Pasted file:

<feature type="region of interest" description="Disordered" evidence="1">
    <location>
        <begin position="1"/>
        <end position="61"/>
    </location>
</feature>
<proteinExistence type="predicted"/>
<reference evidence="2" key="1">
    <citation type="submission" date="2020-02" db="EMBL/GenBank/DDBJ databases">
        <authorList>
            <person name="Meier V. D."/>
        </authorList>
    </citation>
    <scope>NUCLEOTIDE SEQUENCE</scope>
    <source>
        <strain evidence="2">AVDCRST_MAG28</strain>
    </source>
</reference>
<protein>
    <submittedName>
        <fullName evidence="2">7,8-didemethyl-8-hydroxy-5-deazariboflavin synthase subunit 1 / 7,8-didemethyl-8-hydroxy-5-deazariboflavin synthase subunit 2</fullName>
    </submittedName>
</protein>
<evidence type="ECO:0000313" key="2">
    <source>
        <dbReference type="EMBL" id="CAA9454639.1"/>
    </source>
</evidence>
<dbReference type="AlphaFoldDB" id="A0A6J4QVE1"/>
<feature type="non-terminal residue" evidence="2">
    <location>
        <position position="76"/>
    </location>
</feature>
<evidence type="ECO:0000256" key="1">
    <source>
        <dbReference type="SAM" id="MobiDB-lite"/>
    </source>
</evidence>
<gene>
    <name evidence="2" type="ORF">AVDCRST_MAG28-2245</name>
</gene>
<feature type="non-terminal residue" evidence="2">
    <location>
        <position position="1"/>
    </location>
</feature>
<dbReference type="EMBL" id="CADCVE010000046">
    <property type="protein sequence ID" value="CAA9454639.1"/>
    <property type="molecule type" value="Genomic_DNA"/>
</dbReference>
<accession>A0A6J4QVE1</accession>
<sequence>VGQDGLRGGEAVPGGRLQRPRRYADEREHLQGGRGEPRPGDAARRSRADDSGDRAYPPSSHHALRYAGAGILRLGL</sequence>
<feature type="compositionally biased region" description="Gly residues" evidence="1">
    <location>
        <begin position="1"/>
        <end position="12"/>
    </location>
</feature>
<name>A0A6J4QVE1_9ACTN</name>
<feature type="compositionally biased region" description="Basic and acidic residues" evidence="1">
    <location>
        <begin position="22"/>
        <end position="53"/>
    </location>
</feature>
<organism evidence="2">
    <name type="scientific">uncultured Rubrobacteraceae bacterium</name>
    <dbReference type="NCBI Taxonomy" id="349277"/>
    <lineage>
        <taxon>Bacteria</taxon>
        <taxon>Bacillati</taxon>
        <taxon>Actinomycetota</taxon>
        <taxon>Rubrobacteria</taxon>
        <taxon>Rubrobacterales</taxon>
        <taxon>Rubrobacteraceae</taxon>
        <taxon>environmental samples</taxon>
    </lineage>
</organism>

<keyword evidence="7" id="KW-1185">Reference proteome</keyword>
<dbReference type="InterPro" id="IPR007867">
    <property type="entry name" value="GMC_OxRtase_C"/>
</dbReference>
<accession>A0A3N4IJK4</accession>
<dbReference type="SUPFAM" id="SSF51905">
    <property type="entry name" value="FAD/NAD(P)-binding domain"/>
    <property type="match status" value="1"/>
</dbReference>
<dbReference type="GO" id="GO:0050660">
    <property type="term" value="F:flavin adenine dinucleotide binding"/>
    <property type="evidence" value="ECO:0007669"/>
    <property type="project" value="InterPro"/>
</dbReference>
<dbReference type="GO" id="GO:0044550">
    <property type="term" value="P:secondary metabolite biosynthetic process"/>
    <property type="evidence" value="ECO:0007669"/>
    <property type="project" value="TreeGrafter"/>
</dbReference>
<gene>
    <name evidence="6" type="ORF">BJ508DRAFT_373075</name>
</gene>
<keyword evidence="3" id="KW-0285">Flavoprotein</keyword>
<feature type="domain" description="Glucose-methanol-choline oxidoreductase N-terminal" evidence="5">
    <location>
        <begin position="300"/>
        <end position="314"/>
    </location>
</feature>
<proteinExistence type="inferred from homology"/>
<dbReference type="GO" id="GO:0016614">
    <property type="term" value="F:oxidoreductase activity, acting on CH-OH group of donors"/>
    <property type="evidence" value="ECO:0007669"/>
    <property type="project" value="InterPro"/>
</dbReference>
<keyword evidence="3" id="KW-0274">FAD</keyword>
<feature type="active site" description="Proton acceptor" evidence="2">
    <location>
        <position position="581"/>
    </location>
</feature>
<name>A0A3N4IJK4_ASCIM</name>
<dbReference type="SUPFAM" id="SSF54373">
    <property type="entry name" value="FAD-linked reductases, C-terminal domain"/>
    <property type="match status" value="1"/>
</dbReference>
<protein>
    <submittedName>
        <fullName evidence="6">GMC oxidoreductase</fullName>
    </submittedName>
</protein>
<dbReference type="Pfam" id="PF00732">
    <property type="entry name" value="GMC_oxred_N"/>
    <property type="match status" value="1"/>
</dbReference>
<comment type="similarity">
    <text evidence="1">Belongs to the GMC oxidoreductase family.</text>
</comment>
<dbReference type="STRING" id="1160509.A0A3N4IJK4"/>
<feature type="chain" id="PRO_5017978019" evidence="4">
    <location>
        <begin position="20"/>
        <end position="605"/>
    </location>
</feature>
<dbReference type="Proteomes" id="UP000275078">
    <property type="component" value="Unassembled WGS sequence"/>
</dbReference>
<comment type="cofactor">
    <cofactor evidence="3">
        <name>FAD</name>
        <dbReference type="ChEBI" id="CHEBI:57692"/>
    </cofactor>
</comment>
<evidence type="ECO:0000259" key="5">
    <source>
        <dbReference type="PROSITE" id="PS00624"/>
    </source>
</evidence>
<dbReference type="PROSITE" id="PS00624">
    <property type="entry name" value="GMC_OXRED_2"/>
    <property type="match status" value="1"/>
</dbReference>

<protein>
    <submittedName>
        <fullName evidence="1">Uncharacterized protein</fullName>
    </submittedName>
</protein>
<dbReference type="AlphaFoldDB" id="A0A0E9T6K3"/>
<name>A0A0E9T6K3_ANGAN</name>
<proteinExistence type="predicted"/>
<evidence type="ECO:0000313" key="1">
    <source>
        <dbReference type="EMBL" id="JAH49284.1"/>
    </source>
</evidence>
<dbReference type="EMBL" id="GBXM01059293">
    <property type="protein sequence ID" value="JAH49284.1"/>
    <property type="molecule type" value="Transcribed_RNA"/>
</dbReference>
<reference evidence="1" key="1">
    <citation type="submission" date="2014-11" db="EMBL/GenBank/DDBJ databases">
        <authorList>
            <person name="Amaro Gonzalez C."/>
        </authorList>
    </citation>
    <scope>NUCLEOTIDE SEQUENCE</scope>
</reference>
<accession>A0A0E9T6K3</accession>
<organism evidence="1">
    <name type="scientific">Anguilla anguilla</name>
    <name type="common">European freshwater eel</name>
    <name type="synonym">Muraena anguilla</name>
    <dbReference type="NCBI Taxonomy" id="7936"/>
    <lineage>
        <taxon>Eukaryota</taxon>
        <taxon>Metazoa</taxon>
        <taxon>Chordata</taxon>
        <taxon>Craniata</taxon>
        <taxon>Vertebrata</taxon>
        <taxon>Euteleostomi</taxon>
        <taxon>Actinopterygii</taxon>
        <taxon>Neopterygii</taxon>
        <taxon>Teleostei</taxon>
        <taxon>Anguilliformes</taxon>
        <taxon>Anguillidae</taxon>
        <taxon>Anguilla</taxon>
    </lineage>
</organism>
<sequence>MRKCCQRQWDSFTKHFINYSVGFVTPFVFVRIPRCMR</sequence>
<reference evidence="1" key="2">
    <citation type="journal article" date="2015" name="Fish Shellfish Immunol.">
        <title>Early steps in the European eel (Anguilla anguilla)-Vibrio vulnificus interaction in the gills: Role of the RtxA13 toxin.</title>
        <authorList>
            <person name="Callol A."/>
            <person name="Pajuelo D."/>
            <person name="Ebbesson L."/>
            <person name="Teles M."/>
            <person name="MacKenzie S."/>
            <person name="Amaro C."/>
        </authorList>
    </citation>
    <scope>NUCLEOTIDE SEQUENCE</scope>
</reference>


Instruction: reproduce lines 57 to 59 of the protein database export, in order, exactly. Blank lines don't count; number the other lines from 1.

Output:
        <end position="12"/>
    </location>
</feature>